PM me if you want some good Catholic teaching resources that debunk the questions in your OP.


Quote:
Originally Posted by genifer View Post
... it is so simple. Its not thru the church that anyone is saved. Its only thru Christ.
:


Quote:
Originally Posted by shanniesue2 View Post
The Catholic Church is not the only way to salvation. There is Truth found in other churches/denominations, but the Catholic Church is the only church in which you can find the fullness of Truth (the whole truth).
And the above is the Church's current official position.
post #34 of 41
salvation is not attained by belonging to a certain type of church, but through a relationship with the living God through Christ Jesus. It's not about what church is right or stems back to peter or even Jesus. The point is Jesus is alive today and you can have a relationship with him here and now.
post #35 of 41
unfortunatly a lot of churches are preaching a false Jesus. thats why belonging to a church with sound doctrine and right worship is important. I believe Christ is is big enough to save all for any reason on any path but having a relationship with HIM means knowing the real Him and that is a lot easier in the right church. The Bible warns against false teachers and those who are wise in their own eyes.
post #36 of 41
my point is that you don't get saved by attending a specific church. Belonging to the right church won't bring you salvation. Relationship with God will.
post #37 of 41
Quote:
Originally Posted by lyno View Post
my point is that you don't get saved by attending a specific church. Belonging to the right church won't bring you salvation. Relationship with God will.
I can understand this belief, but it all depends on what you or your denomination believe the Church to be. For some, saying "It is not the Church which saves you, it is Jesus Christ" is kind of like saying, "You are not saved by Salvation, you are saved by Jesus." Some of us believe the Church is Christ's way of maintaining a relationship with us, and part of the means of salvation, or at least the most direct means.
post #38 of 41
think of the church as a map. a map will help you get where you are going. you want the true map though. the one that won't fail you. just because you set off without a map or with a faulty map you still might make it. just because you have a good easy clear map you still might get lost. but how much better to have a good and true and accurate easy to follow map.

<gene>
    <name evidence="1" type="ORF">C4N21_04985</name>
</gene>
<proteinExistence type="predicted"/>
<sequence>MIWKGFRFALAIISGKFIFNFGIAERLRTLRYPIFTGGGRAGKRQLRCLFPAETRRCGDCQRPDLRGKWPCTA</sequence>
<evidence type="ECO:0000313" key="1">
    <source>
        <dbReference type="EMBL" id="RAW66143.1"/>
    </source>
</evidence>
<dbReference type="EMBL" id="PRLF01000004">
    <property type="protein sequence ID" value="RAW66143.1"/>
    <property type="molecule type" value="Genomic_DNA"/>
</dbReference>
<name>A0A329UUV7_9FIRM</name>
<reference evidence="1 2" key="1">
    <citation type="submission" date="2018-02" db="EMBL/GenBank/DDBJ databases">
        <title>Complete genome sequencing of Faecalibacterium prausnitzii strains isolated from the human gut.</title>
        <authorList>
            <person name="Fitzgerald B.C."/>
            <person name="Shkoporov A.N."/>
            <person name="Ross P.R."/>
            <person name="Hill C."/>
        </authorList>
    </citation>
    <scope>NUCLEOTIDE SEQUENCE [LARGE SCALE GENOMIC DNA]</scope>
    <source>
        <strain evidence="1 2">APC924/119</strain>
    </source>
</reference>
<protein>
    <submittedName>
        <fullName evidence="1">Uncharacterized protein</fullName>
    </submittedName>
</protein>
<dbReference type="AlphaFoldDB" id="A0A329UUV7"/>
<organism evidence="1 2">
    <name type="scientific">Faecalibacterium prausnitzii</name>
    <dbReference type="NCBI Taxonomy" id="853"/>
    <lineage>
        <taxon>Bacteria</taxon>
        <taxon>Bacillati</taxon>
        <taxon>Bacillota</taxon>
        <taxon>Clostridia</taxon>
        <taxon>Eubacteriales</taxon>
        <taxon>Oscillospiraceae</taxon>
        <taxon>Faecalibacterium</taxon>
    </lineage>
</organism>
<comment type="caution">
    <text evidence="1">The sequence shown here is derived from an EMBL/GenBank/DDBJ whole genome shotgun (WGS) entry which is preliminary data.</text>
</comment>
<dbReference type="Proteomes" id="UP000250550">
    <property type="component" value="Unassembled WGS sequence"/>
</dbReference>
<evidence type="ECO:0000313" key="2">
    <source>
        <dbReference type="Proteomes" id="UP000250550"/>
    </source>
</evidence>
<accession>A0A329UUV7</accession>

The True Church has a good easy to follow map. Some churches have maps with odd wonky directions but they will likely get you there. some church have maps that will lead you completely in the wrong direction and be more of an obsticle. some people choose to skip church and forgo the map altogether. its your choice and God can get you where he wants you regardless of the directions you choose. but the only True Map is found with the True Church (which I believe is the Orthodox Church....not the Roman Catholic church.....)
post #39 of 41
Great discussion!

Smokering- Catholics believe that the institution of the priesthood IS in Bible in the Gospels. In fact, the Church has biblical references for Her Marian beliefs and the Papacy as well.

Just thought I would throw that in.
post #40 of 41
I'm aware of that, although I obviously disagree with the interpretations (otherwise, well, I'd be Catholic!). In order to examine the legitimacy of those interpretations the OP would need to be aware of when and why those interpretations were formulated and according to what presuppositions: just as she would for any other interpretations (ie. Protestant or Orthodox ones). Catholic and Protestant interpretations of Scripture come from very different presuppositions, as Catholics take Tradition as axiomatic: which colours the resulting theologies to a tremendous degree.
New Posts  All Forums:Forum Nav:
  Return Home
  Back to Forum: Religious Studies
Mothering › Mothering Forums › Mom › Talk Amongst Ourselves › Spirituality › Religious Studies › Is The Catholic Church the church that Jesus Founded? Is it the only path to salvation?